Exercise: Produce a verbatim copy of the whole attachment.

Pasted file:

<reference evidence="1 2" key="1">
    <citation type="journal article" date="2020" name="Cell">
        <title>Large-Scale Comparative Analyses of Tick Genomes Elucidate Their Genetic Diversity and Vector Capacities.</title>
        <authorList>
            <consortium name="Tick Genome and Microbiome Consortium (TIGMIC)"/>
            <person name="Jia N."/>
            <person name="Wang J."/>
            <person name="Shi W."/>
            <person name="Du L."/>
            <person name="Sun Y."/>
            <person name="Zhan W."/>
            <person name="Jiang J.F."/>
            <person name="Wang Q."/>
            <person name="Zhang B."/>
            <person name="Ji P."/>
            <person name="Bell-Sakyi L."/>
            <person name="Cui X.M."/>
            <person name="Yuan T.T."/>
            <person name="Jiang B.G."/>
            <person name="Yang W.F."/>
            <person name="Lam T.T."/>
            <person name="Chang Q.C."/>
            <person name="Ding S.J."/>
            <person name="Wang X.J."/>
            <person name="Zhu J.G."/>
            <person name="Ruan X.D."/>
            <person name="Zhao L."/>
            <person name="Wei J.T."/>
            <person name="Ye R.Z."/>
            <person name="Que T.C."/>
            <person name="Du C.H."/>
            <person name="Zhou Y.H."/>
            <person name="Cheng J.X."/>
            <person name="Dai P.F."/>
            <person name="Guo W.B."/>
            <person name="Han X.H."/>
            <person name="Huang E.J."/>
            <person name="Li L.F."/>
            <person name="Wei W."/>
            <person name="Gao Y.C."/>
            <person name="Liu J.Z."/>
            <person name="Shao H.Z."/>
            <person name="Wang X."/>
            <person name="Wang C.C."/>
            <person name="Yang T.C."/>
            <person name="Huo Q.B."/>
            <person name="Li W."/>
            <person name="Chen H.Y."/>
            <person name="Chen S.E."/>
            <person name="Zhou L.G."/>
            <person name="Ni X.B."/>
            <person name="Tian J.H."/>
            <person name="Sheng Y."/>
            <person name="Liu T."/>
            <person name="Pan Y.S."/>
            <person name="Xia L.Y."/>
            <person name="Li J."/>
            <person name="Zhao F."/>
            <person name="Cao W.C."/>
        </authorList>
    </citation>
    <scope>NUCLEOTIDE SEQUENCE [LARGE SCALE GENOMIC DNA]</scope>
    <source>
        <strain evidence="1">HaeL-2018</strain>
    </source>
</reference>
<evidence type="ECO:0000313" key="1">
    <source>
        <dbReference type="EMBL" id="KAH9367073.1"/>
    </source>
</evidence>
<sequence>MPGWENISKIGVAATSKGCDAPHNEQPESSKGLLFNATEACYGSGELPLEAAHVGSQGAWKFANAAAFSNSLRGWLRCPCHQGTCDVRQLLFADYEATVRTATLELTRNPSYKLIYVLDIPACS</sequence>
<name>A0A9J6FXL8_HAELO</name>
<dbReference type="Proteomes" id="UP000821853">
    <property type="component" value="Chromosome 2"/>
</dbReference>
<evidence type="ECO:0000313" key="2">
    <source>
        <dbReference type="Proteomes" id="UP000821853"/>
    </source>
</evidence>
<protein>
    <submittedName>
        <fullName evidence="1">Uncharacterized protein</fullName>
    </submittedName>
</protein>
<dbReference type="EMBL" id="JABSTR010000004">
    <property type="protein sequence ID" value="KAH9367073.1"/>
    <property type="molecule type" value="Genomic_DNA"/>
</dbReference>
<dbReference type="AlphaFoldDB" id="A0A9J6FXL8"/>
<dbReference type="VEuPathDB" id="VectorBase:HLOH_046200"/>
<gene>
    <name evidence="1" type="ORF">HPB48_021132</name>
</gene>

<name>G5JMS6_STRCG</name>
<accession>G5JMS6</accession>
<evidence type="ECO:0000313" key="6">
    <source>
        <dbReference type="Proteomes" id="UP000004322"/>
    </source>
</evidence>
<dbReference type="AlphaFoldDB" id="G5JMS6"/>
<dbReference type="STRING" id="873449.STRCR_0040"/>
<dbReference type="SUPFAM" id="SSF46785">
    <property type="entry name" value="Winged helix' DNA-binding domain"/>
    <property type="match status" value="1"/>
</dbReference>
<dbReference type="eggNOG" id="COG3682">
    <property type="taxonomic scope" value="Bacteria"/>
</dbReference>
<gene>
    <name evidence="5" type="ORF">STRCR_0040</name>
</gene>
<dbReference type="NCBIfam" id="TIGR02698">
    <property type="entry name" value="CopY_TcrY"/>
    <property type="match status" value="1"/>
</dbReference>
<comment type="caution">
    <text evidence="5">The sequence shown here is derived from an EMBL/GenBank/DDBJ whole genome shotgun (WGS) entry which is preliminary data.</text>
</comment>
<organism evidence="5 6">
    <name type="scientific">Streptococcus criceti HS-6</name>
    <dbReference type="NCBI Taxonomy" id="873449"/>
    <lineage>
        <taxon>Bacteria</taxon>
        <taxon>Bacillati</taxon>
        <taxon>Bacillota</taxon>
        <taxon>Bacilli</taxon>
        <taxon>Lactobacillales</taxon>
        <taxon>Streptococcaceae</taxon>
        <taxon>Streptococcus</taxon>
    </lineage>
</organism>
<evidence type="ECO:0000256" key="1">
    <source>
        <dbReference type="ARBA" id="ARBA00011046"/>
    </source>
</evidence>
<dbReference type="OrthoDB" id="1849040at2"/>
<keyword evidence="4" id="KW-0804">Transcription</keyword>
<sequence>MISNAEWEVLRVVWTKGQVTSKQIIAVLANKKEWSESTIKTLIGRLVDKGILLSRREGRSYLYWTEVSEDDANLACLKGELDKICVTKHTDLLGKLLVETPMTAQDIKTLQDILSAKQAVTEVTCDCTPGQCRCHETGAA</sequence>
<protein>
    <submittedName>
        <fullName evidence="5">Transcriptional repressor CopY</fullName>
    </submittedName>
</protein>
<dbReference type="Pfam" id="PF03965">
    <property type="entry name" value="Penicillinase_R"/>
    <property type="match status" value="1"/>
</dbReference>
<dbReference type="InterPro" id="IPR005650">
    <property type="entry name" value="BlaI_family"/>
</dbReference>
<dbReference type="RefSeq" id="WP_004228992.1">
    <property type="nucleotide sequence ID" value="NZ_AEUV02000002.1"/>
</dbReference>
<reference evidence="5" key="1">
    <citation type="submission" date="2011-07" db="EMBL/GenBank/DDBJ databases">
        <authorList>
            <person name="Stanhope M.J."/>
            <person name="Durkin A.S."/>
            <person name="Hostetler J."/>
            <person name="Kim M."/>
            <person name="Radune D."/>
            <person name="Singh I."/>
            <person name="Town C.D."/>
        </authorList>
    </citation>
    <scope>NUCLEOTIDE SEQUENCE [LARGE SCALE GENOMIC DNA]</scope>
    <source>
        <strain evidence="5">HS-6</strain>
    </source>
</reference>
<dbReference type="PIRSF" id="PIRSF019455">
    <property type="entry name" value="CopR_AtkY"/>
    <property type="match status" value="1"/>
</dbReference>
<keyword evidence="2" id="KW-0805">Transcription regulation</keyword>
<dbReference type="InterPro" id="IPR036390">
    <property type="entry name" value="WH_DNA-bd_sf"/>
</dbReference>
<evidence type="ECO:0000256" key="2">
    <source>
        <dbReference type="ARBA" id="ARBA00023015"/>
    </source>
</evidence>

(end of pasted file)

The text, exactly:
<reference evidence="1 2" key="1">
    <citation type="journal article" date="2020" name="Cell">
        <title>Large-Scale Comparative Analyses of Tick Genomes Elucidate Their Genetic Diversity and Vector Capacities.</title>
        <authorList>
            <consortium name="Tick Genome and Microbiome Consortium (TIGMIC)"/>
            <person name="Jia N."/>
            <person name="Wang J."/>
            <person name="Shi W."/>
            <person name="Du L."/>
            <person name="Sun Y."/>
            <person name="Zhan W."/>
            <person name="Jiang J.F."/>
            <person name="Wang Q."/>
            <person name="Zhang B."/>
            <person name="Ji P."/>
            <person name="Bell-Sakyi L."/>
            <person name="Cui X.M."/>
            <person name="Yuan T.T."/>
            <person name="Jiang B.G."/>
            <person name="Yang W.F."/>
            <person name="Lam T.T."/>
            <person name="Chang Q.C."/>
            <person name="Ding S.J."/>
            <person name="Wang X.J."/>
            <person name="Zhu J.G."/>
            <person name="Ruan X.D."/>
            <person name="Zhao L."/>
            <person name="Wei J.T."/>
            <person name="Ye R.Z."/>
            <person name="Que T.C."/>
            <person name="Du C.H."/>
            <person name="Zhou Y.H."/>
            <person name="Cheng J.X."/>
            <person name="Dai P.F."/>
            <person name="Guo W.B."/>
            <person name="Han X.H."/>
            <person name="Huang E.J."/>
            <person name="Li L.F."/>
            <person name="Wei W."/>
            <person name="Gao Y.C."/>
            <person name="Liu J.Z."/>
            <person name="Shao H.Z."/>
            <person name="Wang X."/>
            <person name="Wang C.C."/>
            <person name="Yang T.C."/>
            <person name="Huo Q.B."/>
            <person name="Li W."/>
            <person name="Chen H.Y."/>
            <person name="Chen S.E."/>
            <person name="Zhou L.G."/>
            <person name="Ni X.B."/>
            <person name="Tian J.H."/>
            <person name="Sheng Y."/>
            <person name="Liu T."/>
            <person name="Pan Y.S."/>
            <person name="Xia L.Y."/>
            <person name="Li J."/>
            <person name="Zhao F."/>
            <person name="Cao W.C."/>
        </authorList>
    </citation>
    <scope>NUCLEOTIDE SEQUENCE [LARGE SCALE GENOMIC DNA]</scope>
    <source>
        <strain evidence="1">HaeL-2018</strain>
    </source>
</reference>
<evidence type="ECO:0000313" key="1">
    <source>
        <dbReference type="EMBL" id="KAH9367073.1"/>
    </source>
</evidence>
<sequence>MPGWENISKIGVAATSKGCDAPHNEQPESSKGLLFNATEACYGSGELPLEAAHVGSQGAWKFANAAAFSNSLRGWLRCPCHQGTCDVRQLLFADYEATVRTATLELTRNPSYKLIYVLDIPACS</sequence>
<name>A0A9J6FXL8_HAELO</name>
<dbReference type="Proteomes" id="UP000821853">
    <property type="component" value="Chromosome 2"/>
</dbReference>
<evidence type="ECO:0000313" key="2">
    <source>
        <dbReference type="Proteomes" id="UP000821853"/>
    </source>
</evidence>
<protein>
    <submittedName>
        <fullName evidence="1">Uncharacterized protein</fullName>
    </submittedName>
</protein>
<dbReference type="EMBL" id="JABSTR010000004">
    <property type="protein sequence ID" value="KAH9367073.1"/>
    <property type="molecule type" value="Genomic_DNA"/>
</dbReference>
<dbReference type="AlphaFoldDB" id="A0A9J6FXL8"/>
<dbReference type="VEuPathDB" id="VectorBase:HLOH_046200"/>
<gene>
    <name evidence="1" type="ORF">HPB48_021132</name>
</gene>

<name>G5JMS6_STRCG</name>
<accession>G5JMS6</accession>
<evidence type="ECO:0000313" key="6">
    <source>
        <dbReference type="Proteomes" id="UP000004322"/>
    </source>
</evidence>
<dbReference type="AlphaFoldDB" id="G5JMS6"/>
<dbReference type="STRING" id="873449.STRCR_0040"/>
<dbReference type="SUPFAM" id="SSF46785">
    <property type="entry name" value="Winged helix' DNA-binding domain"/>
    <property type="match status" value="1"/>
</dbReference>
<dbReference type="eggNOG" id="COG3682">
    <property type="taxonomic scope" value="Bacteria"/>
</dbReference>
<gene>
    <name evidence="5" type="ORF">STRCR_0040</name>
</gene>
<dbReference type="NCBIfam" id="TIGR02698">
    <property type="entry name" value="CopY_TcrY"/>
    <property type="match status" value="1"/>
</dbReference>
<comment type="caution">
    <text evidence="5">The sequence shown here is derived from an EMBL/GenBank/DDBJ whole genome shotgun (WGS) entry which is preliminary data.</text>
</comment>
<organism evidence="5 6">
    <name type="scientific">Streptococcus criceti HS-6</name>
    <dbReference type="NCBI Taxonomy" id="873449"/>
    <lineage>
        <taxon>Bacteria</taxon>
        <taxon>Bacillati</taxon>
        <taxon>Bacillota</taxon>
        <taxon>Bacilli</taxon>
        <taxon>Lactobacillales</taxon>
        <taxon>Streptococcaceae</taxon>
        <taxon>Streptococcus</taxon>
    </lineage>
</organism>
<evidence type="ECO:0000256" key="1">
    <source>
        <dbReference type="ARBA" id="ARBA00011046"/>
    </source>
</evidence>
<dbReference type="OrthoDB" id="1849040at2"/>
<keyword evidence="4" id="KW-0804">Transcription</keyword>
<sequence>MISNAEWEVLRVVWTKGQVTSKQIIAVLANKKEWSESTIKTLIGRLVDKGILLSRREGRSYLYWTEVSEDDANLACLKGELDKICVTKHTDLLGKLLVETPMTAQDIKTLQDILSAKQAVTEVTCDCTPGQCRCHETGAA</sequence>
<protein>
    <submittedName>
        <fullName evidence="5">Transcriptional repressor CopY</fullName>
    </submittedName>
</protein>
<dbReference type="Pfam" id="PF03965">
    <property type="entry name" value="Penicillinase_R"/>
    <property type="match status" value="1"/>
</dbReference>
<dbReference type="InterPro" id="IPR005650">
    <property type="entry name" value="BlaI_family"/>
</dbReference>
<dbReference type="RefSeq" id="WP_004228992.1">
    <property type="nucleotide sequence ID" value="NZ_AEUV02000002.1"/>
</dbReference>
<reference evidence="5" key="1">
    <citation type="submission" date="2011-07" db="EMBL/GenBank/DDBJ databases">
        <authorList>
            <person name="Stanhope M.J."/>
            <person name="Durkin A.S."/>
            <person name="Hostetler J."/>
            <person name="Kim M."/>
            <person name="Radune D."/>
            <person name="Singh I."/>
            <person name="Town C.D."/>
        </authorList>
    </citation>
    <scope>NUCLEOTIDE SEQUENCE [LARGE SCALE GENOMIC DNA]</scope>
    <source>
        <strain evidence="5">HS-6</strain>
    </source>
</reference>
<dbReference type="PIRSF" id="PIRSF019455">
    <property type="entry name" value="CopR_AtkY"/>
    <property type="match status" value="1"/>
</dbReference>
<keyword evidence="2" id="KW-0805">Transcription regulation</keyword>
<dbReference type="InterPro" id="IPR036390">
    <property type="entry name" value="WH_DNA-bd_sf"/>
</dbReference>
<evidence type="ECO:0000256" key="2">
    <source>
        <dbReference type="ARBA" id="ARBA00023015"/>
    </source>
</evidence>